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A Texas logistics startup says shippers of oversized goods like furniture could tap into a new stream of revenue by using its network of regional warehouses to enable e-commerce returns that turn into online resales.

Emerging today from its “stealth phase” of development, FloorFound says it has built a nationwide network with the third party logistics providers (3PLs) J.B. Hunt, Pilot Freight Services, and Metropolitan Warehouse & Delivery. Those three partners use FloorFound’s software platform to orchestrate oversized e-commerce returns and to enable resales on the vendors’ own websites, the Austin, Texas-based firm said.

E-commerce has soared across all retail sectors during the coronavirus pandemic, and that increase is forecast to grow even larger in the coming holiday peak shopping season. E-commerce sales inevitably lead to a rise in returns, and providers of reverse logistics platforms have taken notice. For example, parcel returns platform provider Happy Returns last week announced an integration with the 3PL Ingram Micro Commerce & Lifecycle Services to support “fast and easy e-commerce returns.”

Parcel shipments represent the bulk of e-commerce, but the sector’s recent growth has also included large and oversized items, such as furniture and home fitness items ranging from couches and mattresses to Peloton exercise bicycles. Those items can be difficult to carry on conveyors and delivery trucks designed for small packages, so the trend has also seen increased investment by transportation and logistics providers in their networks for the delivery of oversized goods. Recent examples include FedEx Corp., XPO Logistics, and Pilot Freight itself.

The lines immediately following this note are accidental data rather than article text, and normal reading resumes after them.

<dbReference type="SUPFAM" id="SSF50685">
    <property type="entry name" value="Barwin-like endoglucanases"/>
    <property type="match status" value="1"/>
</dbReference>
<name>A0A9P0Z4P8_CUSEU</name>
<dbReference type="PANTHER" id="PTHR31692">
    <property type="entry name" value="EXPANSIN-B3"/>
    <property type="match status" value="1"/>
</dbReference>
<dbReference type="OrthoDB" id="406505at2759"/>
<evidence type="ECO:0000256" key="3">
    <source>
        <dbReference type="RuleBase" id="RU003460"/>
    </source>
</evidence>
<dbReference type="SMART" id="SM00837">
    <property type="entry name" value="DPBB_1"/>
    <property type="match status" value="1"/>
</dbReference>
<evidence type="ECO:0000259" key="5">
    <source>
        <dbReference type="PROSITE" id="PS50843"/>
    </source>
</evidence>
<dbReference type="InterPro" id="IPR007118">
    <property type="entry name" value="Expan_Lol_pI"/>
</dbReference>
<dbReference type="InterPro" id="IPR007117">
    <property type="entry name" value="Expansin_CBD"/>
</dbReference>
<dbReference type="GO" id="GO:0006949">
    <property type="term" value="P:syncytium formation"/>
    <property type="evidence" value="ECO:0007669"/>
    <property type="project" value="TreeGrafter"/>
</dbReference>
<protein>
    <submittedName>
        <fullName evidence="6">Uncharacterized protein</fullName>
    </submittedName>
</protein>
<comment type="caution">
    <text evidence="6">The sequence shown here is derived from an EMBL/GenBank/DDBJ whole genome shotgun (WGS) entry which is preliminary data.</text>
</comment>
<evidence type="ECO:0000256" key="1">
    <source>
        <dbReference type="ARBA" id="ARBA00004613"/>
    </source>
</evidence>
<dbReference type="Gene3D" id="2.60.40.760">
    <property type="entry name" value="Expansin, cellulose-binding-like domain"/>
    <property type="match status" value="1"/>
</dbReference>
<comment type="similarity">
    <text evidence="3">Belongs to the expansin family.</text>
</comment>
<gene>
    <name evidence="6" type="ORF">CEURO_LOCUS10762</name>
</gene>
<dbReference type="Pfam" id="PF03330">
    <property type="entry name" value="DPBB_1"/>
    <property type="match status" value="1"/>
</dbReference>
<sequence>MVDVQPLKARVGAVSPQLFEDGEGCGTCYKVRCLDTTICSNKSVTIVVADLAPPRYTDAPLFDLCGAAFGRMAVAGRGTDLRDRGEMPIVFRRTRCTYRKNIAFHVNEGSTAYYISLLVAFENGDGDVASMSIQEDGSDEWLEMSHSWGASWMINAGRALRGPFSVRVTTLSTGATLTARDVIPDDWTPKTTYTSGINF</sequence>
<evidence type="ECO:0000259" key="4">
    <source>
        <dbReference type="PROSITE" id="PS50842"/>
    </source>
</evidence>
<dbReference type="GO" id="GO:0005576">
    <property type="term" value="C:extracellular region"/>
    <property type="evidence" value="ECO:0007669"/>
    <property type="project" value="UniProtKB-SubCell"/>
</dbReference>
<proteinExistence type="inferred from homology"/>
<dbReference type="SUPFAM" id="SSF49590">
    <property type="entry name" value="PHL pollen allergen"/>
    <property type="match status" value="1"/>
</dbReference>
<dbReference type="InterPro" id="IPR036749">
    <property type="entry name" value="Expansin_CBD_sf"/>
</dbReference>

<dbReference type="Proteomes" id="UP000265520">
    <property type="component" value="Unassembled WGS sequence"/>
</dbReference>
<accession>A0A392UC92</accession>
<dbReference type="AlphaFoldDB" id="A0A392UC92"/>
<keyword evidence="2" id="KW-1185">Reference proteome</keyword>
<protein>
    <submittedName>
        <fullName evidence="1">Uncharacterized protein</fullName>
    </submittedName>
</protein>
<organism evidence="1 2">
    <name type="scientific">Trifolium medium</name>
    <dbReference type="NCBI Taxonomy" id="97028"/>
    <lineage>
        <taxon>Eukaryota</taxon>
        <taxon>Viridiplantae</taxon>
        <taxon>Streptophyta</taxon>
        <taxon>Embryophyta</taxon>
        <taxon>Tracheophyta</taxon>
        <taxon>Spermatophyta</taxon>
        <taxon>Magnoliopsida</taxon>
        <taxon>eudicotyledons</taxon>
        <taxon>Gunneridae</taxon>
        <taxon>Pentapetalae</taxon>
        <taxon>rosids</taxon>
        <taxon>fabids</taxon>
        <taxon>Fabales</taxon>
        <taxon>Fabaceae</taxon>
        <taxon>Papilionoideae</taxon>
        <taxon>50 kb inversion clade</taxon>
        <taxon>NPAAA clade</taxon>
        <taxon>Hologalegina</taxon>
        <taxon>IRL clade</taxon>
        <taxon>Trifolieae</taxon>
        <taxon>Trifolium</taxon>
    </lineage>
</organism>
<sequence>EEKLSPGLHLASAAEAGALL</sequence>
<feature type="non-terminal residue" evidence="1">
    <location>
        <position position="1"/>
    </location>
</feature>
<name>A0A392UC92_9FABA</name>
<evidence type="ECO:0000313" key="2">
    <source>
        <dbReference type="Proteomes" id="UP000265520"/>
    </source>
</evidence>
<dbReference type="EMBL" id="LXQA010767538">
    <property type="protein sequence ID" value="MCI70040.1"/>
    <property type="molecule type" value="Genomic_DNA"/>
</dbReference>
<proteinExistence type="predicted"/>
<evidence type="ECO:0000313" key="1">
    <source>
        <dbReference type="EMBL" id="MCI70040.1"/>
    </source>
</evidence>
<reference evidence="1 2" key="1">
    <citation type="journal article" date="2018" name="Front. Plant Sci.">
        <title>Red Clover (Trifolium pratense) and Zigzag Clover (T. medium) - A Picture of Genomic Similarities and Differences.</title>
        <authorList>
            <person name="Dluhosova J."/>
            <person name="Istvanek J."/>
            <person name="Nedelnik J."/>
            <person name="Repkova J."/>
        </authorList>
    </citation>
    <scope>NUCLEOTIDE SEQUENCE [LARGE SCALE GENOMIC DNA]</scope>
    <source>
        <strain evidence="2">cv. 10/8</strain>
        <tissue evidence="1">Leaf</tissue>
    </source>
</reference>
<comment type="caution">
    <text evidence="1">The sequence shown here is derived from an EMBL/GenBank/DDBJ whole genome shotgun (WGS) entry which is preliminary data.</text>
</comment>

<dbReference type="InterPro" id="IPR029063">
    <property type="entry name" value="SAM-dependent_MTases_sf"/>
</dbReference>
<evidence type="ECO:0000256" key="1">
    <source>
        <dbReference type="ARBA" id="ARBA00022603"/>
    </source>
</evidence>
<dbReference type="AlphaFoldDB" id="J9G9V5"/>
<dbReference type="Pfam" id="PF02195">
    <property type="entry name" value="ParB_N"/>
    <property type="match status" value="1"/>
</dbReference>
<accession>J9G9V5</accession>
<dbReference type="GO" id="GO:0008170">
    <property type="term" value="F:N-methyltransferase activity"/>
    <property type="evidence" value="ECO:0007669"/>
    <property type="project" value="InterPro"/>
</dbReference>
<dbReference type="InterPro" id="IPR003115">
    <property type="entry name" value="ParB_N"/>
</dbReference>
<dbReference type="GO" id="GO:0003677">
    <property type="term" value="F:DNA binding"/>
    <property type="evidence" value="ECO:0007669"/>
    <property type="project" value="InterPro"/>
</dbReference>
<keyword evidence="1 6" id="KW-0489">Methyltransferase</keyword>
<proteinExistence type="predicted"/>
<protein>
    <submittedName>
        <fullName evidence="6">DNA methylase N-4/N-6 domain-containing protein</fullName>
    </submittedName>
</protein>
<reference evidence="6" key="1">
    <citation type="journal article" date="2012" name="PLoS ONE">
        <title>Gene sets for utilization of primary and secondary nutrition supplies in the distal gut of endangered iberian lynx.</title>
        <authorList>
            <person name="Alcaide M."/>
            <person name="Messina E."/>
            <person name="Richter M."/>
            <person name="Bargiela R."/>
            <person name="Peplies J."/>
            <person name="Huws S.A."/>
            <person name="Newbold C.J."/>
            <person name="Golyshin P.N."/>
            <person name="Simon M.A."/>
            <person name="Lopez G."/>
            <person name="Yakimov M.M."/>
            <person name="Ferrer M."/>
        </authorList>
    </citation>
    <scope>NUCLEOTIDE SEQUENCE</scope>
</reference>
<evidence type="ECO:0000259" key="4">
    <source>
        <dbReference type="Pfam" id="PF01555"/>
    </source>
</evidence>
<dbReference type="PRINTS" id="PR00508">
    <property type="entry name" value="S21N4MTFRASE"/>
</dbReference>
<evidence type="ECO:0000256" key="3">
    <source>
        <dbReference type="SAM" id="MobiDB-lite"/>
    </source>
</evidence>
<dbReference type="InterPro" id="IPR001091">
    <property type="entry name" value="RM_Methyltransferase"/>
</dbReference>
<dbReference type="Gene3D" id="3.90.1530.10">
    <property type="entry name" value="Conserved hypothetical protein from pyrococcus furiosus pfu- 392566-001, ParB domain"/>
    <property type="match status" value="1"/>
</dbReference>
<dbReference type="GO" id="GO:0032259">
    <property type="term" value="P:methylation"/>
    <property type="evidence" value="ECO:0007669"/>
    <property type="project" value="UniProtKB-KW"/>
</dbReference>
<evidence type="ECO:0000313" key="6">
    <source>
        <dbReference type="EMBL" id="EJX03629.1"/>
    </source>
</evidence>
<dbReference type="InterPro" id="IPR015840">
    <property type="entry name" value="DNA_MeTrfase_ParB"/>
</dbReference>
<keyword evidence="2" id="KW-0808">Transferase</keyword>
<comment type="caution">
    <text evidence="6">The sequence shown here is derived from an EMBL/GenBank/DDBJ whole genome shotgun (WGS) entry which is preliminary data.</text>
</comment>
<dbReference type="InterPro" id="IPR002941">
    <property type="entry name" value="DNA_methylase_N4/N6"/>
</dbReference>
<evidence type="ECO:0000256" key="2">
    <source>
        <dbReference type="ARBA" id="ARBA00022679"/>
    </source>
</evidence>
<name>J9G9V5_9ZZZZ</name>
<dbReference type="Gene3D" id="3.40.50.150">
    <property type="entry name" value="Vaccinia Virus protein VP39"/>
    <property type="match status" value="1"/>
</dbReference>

However, despite those improvements, one glaring gap in the system is the lack of a way to return oversized items, says Chris Richter, founder and CEO of FloorFound. The cost of sending a truck and multiple laborers to pick up heavy items from consumers’ homes can approach or exceed the cost of the item itself, Richter said. So some retailers tell their customers to simply donate an unwanted couch to charity, or even throw it away at the curb.

“Everything that’s hard about a parcel return gets even worse with a freight return,” Richter said. “There are way too many totally resalable items ending up in landfills all the time just because there’s no easy way to do it. No one wants to spend $200 to bring a $100 item back to a warehouse.”

According to Richter, his firm’s “Returns Lifecycle Management” platform for oversized e-commerce shippers fills that gap by covering the transportation, inspection and storage, merchandising, and resale of oversized returns. By connecting to the FloorFound platform, warehouse and transportation providers can gain additional volume for their services, while brands and retailers can improve revenue recovery and tap into the increasing trend of resale shopping, he said.

Resale is the fast-growing preference by shoppers to buy used or returned items instead of brand new inventory, usually available at a lower price and supporting more sustainable manufacturing and consumption patterns. Brands see the trend as a new business opportunity and many have launched initiatives supporting resale, such as clothing retailer Levi Strauss and Co.’s “authorized vintage” resale program for pre-owned jeans, as well as its online store that sells secondhand clothing sourced from its own customers.

In another example, the furniture retailer Ikea made a December investment in the returns optimization technology vendor Optoro and said this week it will start buying back used furniture beginning on Black Friday.

“The broken experience of oversized e-commerce has kept a multi-billion dollar category offline,” said Julian Counihan, a general partner with Schematic Ventures, the San Francisco-based venture capital fund that is an early stage investor in FloorFound. “It’s not a simple problem: oversized items require coordination of a hyper-fragmented micro-carrier network, complex physical processing, and then re-injection into an e-commerce channel that aligns with the brand. UPS and FedEx just aren’t going to cut it,” Counihan said. “FloorFound will be the final push that moves the remaining offline categories, online.”

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